Tag Archives: Test

The Spiritual Barometer of Comfort

“For the eyes of the Lord range throughout the earth to strengthen those whose hearts are fully committed to him. You have done a foolish thing, and from now on you will be at war.”
2 Chronicles 16:9 (NIV)

A friend dropped by for coffee yesterday and we enjoyed a long discussion. One of the slivers of conversation was around a class that is being offered in our community in the near future. The premise of the class is that some of history’s most influential people had their most productive and years after the age of 70. The class is intended to encourage adults in the back stretch of life’s journey to consider shunning the traditional view of retirement. Instead of moving somewhere warm and sitting by a pool, the class encourages people to consider how their final stretch of life’s journey might be their most productive and influential.

I thought about that this morning as I read today’s chapter and contemplated the story of King Asa. In yesterday’s post, the prophet Azariah encouraged Asa to “be strong and not give up” but the stretch of life journey that Asa was entering was not one of struggle. Asa’s major challenge and climactic fight was behind him. He was entering a time of extended peace. Thirty-five years of peace and rest. And that’s when he blew it.

Thirty-five years of relatively easy sledding finds King Asa has changed, but not in a good way. He forgot the lesson he learned in his war with the Cushites. He forgot how his faith had led to good things. He forgot Azariah’s admonishment. Thirty-five years of peace and comfort turned Asa into a hard-hearted, self-centric old man. It was the good times and life of relative ease that revealed the true nature of Asa’s heart. A seer named Hanani confronts Asa, but it only confirms and seals Asa’s bitterness (and lands Hanani in the stocks).

This morning I’m thinking about my current waypoint on this life journey. I often think that it’s the tough stretches of pain, tragedy, and difficulty that reveal the true nature of our hearts. Perhaps it is the stretches of comfort and ease that are a better barometer of my spirit.

Prophecy and Discernment

You may say to yourself, “How can we recognize a word that the Lord has not spoken?” If a prophet speaks in the name of the Lord but the thing does not take place or prove true, it is a word that the Lord has not spoken. The prophet has spoken it presumptuously; do not be frightened by it.
Deuteronomy 18:21-22 (NRSV)

I believe that God continues to speak through His children who have been given the spiritual gift of prophecy. It’s both prescribed throughout God’s Message, and I’ve also experienced it at different moments of my journey. From the very beginning, however, God has instructed us to use discernment with such things.

There is a lady among our group of Jesus followers who has, on a couple of occasions, approached Wendy out of the blue to share something God spoke into her heart for Wendy as she prayed. This woman is not a close friend and she has no intimate knowledge of our lives. I could not pick her out of a crowd. Nevertheless, on these rare occasions when she has sought Wendy out and shared what God laid on her heart it has never failed hit the bulls-eye in ways that leave both of us shaking our heads.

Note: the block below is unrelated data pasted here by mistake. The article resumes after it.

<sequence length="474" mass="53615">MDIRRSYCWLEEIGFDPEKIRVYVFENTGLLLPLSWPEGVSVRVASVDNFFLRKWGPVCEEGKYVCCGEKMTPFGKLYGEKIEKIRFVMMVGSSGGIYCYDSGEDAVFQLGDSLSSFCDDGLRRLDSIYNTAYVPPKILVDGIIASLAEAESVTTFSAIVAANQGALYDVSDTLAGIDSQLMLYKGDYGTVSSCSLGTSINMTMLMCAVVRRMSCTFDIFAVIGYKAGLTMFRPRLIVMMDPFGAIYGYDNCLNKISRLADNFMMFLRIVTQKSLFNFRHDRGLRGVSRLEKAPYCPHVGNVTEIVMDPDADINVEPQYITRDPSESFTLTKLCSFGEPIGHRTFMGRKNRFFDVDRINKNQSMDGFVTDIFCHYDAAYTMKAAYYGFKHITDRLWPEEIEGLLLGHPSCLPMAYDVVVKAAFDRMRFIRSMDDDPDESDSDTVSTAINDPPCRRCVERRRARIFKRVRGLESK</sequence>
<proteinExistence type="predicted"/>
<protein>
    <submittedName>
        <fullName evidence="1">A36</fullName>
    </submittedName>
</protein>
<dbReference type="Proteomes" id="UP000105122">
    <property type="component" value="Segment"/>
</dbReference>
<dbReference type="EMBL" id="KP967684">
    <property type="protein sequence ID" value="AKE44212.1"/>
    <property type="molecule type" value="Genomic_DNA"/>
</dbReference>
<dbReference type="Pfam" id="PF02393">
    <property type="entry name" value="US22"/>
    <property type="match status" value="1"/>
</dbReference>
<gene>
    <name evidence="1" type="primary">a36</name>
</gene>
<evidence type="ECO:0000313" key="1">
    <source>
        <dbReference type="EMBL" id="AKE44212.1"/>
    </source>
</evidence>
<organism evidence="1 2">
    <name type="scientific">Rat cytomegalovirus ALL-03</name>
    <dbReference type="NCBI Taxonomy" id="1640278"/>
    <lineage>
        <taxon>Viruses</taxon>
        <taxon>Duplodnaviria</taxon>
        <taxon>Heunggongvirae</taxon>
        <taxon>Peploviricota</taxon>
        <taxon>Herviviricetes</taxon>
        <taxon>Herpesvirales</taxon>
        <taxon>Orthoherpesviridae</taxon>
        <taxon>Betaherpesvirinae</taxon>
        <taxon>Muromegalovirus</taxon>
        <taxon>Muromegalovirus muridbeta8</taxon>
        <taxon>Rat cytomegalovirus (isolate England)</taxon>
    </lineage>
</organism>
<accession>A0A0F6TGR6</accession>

There is another among our group of Jesus followers who has, over the years, made a steady stream of bold prophetic statements that have consistently failed to materialize as predicted. If this person lived in the time of Moses they would have stoned him for boldly predicting so many things that never came true. I’m glad we don’t live in the time of Moses and I wish no ill will on this person. I have learned, however, to lovingly and patiently roll the eyes of my heart when the next bold prophetic utterance comes flowing out of his mouth.

Today, I’m thankful that God speaks through others who are gifted in such ways. I appreciate those who have such gifts and use them in decent and orderly ways. I’m also reminded that I have a responsibility to be wise and discerning in these things, refusing to blindly accept another person’s prophetic utterance without testing it against God’s Message, against the counsel of the wise, and the ultimate outcome.

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Faith & Love Analysis

source: debord via flickr
source: debord via flickr

We ought always to thank God for you, brothers and sisters, and rightly so, because your faith is growing more and more, and the love all of you have for one another is increasing. 2 Thessalonians 1:3 (NIV)

Yesterday I was on-site with a client. I sat with four Customer Service agents walked through the criteria that we will use to analyze the quality of service they provide over the phone. The process requires us to ask, “What does good service sound like? What behaviors are evidence of a quality service experience?” By listening for evidence of these behaviors in the calls we analyze, we can determine how consistently our client’s customers are receiving a quality experience.

This morning as I read the reasons Paul gave for being thankful for the Jesus followers in Thessalonica I suddenly saw it through my vocational lens. “What is the behavioral criteria that points to doing a good job in my faith?” Paul gives two:

  • Faith that continues to grow
  • Love that continues to increase

This morning, I’m asking myself some hard questions. What evidence is there that my faith has grown over the past week, month, or year? In what ways has my active love of others tangibly increased during those same periods of time? To what can I point for substantiation of measurable growth?

I’m not sure I like the answers to my questions. Lord, have mercy on me. Some days I look at the path and realize just how far I have to go.